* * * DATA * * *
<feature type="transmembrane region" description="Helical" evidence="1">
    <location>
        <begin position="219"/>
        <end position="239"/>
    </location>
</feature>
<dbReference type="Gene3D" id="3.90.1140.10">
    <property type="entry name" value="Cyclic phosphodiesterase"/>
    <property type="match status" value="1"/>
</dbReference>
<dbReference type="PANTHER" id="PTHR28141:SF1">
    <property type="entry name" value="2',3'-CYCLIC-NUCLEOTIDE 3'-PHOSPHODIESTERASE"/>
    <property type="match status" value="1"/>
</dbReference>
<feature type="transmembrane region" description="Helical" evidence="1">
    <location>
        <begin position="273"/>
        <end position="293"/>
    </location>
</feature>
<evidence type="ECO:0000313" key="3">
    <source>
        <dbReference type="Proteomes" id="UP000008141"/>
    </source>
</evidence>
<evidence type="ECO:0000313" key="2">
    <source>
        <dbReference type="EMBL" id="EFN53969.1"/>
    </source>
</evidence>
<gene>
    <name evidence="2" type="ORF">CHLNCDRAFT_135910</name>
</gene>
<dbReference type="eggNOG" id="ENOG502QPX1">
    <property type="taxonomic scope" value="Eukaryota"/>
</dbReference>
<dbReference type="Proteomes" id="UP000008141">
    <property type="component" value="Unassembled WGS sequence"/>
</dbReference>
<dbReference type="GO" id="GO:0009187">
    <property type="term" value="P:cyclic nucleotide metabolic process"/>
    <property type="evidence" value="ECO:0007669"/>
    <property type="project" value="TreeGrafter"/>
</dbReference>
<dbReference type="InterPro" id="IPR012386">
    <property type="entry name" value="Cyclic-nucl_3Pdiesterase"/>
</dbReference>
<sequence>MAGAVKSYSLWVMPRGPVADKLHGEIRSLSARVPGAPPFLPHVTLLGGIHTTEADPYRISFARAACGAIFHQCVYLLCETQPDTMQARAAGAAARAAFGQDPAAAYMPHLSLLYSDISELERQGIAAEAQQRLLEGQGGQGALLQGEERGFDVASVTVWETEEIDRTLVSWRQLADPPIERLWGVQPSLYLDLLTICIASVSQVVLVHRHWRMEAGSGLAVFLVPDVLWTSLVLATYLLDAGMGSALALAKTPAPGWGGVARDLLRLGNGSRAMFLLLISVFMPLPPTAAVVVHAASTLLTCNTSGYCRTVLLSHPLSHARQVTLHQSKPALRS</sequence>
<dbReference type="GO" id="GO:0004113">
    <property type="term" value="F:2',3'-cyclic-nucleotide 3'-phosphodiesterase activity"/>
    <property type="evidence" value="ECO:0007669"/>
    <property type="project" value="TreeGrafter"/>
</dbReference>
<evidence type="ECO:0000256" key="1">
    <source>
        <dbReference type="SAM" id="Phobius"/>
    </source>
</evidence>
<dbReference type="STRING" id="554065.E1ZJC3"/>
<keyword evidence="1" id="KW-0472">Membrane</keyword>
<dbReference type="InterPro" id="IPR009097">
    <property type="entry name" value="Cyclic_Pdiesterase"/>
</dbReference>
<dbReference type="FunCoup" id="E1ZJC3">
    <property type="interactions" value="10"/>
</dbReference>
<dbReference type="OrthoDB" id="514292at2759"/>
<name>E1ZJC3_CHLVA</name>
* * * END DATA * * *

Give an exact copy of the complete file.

<feature type="transmembrane region" description="Helical" evidence="1">
    <location>
        <begin position="219"/>
        <end position="239"/>
    </location>
</feature>
<dbReference type="Gene3D" id="3.90.1140.10">
    <property type="entry name" value="Cyclic phosphodiesterase"/>
    <property type="match status" value="1"/>
</dbReference>
<dbReference type="PANTHER" id="PTHR28141:SF1">
    <property type="entry name" value="2',3'-CYCLIC-NUCLEOTIDE 3'-PHOSPHODIESTERASE"/>
    <property type="match status" value="1"/>
</dbReference>
<feature type="transmembrane region" description="Helical" evidence="1">
    <location>
        <begin position="273"/>
        <end position="293"/>
    </location>
</feature>
<evidence type="ECO:0000313" key="3">
    <source>
        <dbReference type="Proteomes" id="UP000008141"/>
    </source>
</evidence>
<evidence type="ECO:0000313" key="2">
    <source>
        <dbReference type="EMBL" id="EFN53969.1"/>
    </source>
</evidence>
<gene>
    <name evidence="2" type="ORF">CHLNCDRAFT_135910</name>
</gene>
<dbReference type="eggNOG" id="ENOG502QPX1">
    <property type="taxonomic scope" value="Eukaryota"/>
</dbReference>
<dbReference type="Proteomes" id="UP000008141">
    <property type="component" value="Unassembled WGS sequence"/>
</dbReference>
<dbReference type="GO" id="GO:0009187">
    <property type="term" value="P:cyclic nucleotide metabolic process"/>
    <property type="evidence" value="ECO:0007669"/>
    <property type="project" value="TreeGrafter"/>
</dbReference>
<dbReference type="InterPro" id="IPR012386">
    <property type="entry name" value="Cyclic-nucl_3Pdiesterase"/>
</dbReference>
<sequence>MAGAVKSYSLWVMPRGPVADKLHGEIRSLSARVPGAPPFLPHVTLLGGIHTTEADPYRISFARAACGAIFHQCVYLLCETQPDTMQARAAGAAARAAFGQDPAAAYMPHLSLLYSDISELERQGIAAEAQQRLLEGQGGQGALLQGEERGFDVASVTVWETEEIDRTLVSWRQLADPPIERLWGVQPSLYLDLLTICIASVSQVVLVHRHWRMEAGSGLAVFLVPDVLWTSLVLATYLLDAGMGSALALAKTPAPGWGGVARDLLRLGNGSRAMFLLLISVFMPLPPTAAVVVHAASTLLTCNTSGYCRTVLLSHPLSHARQVTLHQSKPALRS</sequence>
<dbReference type="GO" id="GO:0004113">
    <property type="term" value="F:2',3'-cyclic-nucleotide 3'-phosphodiesterase activity"/>
    <property type="evidence" value="ECO:0007669"/>
    <property type="project" value="TreeGrafter"/>
</dbReference>
<evidence type="ECO:0000256" key="1">
    <source>
        <dbReference type="SAM" id="Phobius"/>
    </source>
</evidence>
<dbReference type="STRING" id="554065.E1ZJC3"/>
<keyword evidence="1" id="KW-0472">Membrane</keyword>
<dbReference type="InterPro" id="IPR009097">
    <property type="entry name" value="Cyclic_Pdiesterase"/>
</dbReference>
<dbReference type="FunCoup" id="E1ZJC3">
    <property type="interactions" value="10"/>
</dbReference>
<dbReference type="OrthoDB" id="514292at2759"/>
<name>E1ZJC3_CHLVA</name>